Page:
CBS Firms Up Plans To Spin Off Radio Division

CBS plans to file an IPO of shares of common stock for its radio unit, the company said on Wednesday. CBS Radio operates 117 radio stations in 26 markets, including New York and Los Angeles.

Bloomberg estimates that CBS Radio could be worth $2.9 billion. CBS Radio says it reaches 70 million U.S. listeners a week.

Back in March, Leslie Moonves, chairman/CEO of CBS Corp., said the company was exploring a sale or spinoff of the radio business.

CBS Radio revenues were down around 6% the entire year for 2015, with one report suggesting the network pulled in around $1.2 billion in revenue for 2015, which has remained virtually the same for the last few years.

For the fourth quarter of 2015, CBS took $454 million charge to reflect the declining "fair value" of the radio FCC licenses. Advertising dollars have continued to shift away from traditional media to digital.

CBS Radio is the third-largest radio group in the United States.

Previously, CBS Corp. spun off its outdoor advertising unit.

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5 comments about "CBS Firms Up Plans To Spin Off Radio Division".
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  1. Ed Papazian from Media Dynamics Inc, July 8, 2016 at 11:13 a.m.

    Another sign of the times----I'm sorry to say.

  2. Doc Searls from ProjectVRM, July 8, 2016 at 12:13 p.m.

    Radio isn't radio any more. It's just a name for one legacy-labeled stream among countless others on the Net. The boat-anchor legacy is called "range" and "coverage." On AM and FM, it's limited to a city or region, and to legacy receiving devices mostly used in cars, where more and more sources (Apple, Pandora, Spotify, SiriusXM, et. al.) appear on the dashboard the quality of legacy electronics is also limited to cheap available chipsets and by the fashion of concealing antennas, making reception even worse. (AM won't even work in all-electric cars, thanks to interference from computing machinery. That's why it's not included in Teslas.)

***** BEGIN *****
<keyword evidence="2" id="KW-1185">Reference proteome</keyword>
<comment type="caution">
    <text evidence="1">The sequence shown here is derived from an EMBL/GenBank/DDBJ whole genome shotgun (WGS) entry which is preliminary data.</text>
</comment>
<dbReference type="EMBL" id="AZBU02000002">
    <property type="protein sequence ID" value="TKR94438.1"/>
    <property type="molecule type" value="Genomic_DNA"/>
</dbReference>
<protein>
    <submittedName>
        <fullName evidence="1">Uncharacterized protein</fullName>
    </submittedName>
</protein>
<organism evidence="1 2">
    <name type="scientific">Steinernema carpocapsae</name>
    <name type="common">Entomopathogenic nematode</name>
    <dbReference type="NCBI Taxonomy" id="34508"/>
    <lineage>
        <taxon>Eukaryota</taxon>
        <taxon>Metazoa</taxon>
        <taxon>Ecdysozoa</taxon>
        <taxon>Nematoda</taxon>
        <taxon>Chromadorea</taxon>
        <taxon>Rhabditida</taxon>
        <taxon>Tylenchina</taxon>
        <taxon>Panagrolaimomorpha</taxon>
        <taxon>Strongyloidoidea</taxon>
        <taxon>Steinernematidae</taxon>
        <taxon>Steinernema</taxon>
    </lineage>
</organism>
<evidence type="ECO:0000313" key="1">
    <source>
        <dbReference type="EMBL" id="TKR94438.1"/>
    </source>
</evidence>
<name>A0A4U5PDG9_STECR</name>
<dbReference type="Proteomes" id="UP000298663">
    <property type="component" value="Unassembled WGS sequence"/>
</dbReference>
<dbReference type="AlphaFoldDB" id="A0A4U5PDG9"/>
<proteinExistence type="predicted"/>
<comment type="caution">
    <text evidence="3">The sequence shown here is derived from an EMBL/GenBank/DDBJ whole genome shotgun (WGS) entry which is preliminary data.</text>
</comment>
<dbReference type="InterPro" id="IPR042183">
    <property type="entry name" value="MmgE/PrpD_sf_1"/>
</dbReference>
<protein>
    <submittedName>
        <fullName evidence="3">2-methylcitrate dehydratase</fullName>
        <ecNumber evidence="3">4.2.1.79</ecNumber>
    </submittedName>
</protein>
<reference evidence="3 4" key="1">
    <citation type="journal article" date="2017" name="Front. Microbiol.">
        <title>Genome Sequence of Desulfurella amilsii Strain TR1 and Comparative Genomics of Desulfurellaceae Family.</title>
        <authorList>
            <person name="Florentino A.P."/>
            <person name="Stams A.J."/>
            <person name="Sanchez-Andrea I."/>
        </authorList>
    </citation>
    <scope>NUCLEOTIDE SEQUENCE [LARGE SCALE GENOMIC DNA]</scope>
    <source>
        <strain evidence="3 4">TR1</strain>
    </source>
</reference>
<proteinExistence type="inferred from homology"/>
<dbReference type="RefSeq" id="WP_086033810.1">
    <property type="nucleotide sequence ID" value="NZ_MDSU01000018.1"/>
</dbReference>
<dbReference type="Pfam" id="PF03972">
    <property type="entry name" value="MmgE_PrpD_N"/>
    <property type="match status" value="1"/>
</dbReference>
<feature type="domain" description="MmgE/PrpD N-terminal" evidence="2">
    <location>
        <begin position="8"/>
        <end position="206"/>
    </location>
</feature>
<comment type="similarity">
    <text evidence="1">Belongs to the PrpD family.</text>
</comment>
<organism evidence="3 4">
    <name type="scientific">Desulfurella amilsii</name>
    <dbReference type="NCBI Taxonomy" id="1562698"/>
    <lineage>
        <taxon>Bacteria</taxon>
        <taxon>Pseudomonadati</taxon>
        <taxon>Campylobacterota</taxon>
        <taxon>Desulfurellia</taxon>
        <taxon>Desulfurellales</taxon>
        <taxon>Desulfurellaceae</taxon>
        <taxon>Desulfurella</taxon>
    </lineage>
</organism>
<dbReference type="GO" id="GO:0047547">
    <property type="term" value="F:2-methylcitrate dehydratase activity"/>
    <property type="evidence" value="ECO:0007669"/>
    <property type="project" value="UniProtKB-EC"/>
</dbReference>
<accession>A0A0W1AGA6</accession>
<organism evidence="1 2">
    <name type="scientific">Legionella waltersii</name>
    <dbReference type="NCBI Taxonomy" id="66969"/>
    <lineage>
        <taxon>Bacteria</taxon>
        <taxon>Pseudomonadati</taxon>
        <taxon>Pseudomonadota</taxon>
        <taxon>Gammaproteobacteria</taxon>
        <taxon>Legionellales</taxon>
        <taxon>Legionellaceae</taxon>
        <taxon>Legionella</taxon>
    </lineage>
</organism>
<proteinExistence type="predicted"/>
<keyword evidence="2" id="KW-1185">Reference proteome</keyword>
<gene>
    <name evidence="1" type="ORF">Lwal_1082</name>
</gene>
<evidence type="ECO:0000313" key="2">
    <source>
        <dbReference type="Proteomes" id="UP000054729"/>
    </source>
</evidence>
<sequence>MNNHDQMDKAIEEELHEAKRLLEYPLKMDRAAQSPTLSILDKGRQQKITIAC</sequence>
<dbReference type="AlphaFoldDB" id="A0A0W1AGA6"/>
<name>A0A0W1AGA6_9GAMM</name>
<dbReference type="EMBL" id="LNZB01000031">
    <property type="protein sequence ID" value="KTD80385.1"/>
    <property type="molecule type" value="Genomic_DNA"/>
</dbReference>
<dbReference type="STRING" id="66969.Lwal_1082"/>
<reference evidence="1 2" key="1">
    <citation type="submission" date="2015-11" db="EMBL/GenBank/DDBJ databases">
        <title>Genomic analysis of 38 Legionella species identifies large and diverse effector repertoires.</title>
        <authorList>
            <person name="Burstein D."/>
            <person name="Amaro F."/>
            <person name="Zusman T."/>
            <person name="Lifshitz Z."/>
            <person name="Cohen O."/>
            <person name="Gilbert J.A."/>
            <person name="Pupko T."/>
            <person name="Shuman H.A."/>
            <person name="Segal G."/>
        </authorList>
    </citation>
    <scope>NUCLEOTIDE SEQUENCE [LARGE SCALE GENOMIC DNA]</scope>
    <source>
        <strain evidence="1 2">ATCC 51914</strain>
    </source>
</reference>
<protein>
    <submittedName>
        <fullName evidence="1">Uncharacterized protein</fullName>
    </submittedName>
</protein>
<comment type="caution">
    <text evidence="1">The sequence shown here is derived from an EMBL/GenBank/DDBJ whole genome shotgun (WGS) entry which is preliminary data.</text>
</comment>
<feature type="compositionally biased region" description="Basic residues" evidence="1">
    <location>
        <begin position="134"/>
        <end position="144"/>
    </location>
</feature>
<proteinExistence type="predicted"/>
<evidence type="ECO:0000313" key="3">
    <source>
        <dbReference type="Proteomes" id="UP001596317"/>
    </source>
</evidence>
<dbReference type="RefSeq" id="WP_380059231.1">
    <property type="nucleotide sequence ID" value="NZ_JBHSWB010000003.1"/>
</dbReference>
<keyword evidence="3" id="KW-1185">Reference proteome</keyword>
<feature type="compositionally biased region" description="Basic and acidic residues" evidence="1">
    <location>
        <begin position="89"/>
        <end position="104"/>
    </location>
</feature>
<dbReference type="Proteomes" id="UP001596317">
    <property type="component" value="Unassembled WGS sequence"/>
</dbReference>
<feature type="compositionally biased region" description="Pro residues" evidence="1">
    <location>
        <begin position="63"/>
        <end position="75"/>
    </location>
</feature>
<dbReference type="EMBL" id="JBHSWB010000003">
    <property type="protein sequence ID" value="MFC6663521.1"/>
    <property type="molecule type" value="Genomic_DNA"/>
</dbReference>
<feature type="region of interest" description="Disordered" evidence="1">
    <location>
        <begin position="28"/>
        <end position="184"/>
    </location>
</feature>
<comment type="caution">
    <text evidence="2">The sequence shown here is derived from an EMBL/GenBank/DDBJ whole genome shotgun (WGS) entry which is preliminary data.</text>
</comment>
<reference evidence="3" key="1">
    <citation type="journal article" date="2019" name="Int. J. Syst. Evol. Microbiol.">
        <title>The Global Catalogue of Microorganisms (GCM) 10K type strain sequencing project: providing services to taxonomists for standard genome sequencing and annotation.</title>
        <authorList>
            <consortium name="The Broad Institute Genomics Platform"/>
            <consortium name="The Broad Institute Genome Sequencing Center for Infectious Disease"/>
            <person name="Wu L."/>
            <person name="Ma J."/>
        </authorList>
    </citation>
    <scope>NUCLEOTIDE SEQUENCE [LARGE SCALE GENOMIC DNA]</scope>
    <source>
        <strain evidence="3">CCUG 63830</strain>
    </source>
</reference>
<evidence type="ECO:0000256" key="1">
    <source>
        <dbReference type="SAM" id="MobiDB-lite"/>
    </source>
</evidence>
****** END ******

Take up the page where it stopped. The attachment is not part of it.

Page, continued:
CBS radio, the only valuable parts of which are its news and sports coverage, will eventually be just another branded source of "content," which — if people still want it — will arrive via subscription, either directly or through bundles such as SiriusXM provide (currently sans CBS news, last I looked). Since most of CBS radio's income today is from advertising, and people are increasingly boycotting advertising (through blockers and tracking protection), the only sure long term value of CBS is subscription-worthy news and sports. For a smart buyer, that's what's worth having. Maybe. In other words, caveat emptor.

  3. Ed Papazian from Media Dynamics Inc, July 8, 2016 at 7:35 p.m.

    Talking about AM/FM outlets, Radio's main problems are the lack of a significant programming presence on a national basis, very limited merchandising opportunities and, most important, the assumption---not necessarily supported by facts---that radio commercials are simply not as effective as TV commercials. Add to this the fact that most advertisers who don't use the medium are very poorly informed about it and radio's lack of a qualified task force to make the rounds, presenting and following up with client brand managers and marketing directors---not media buyers--- a marketing relevant case for the medium and you have an ad revenue problem. It's all very fine to keep promoting radio's high reach but that's not getting radio any lifts in ad revenue---is it? Why not try something different---like more of those Nielsen Catalina ROI studies covering both TV and radio for more representative products and why not find a way to explain the results so decision makers not only get the point but believe it?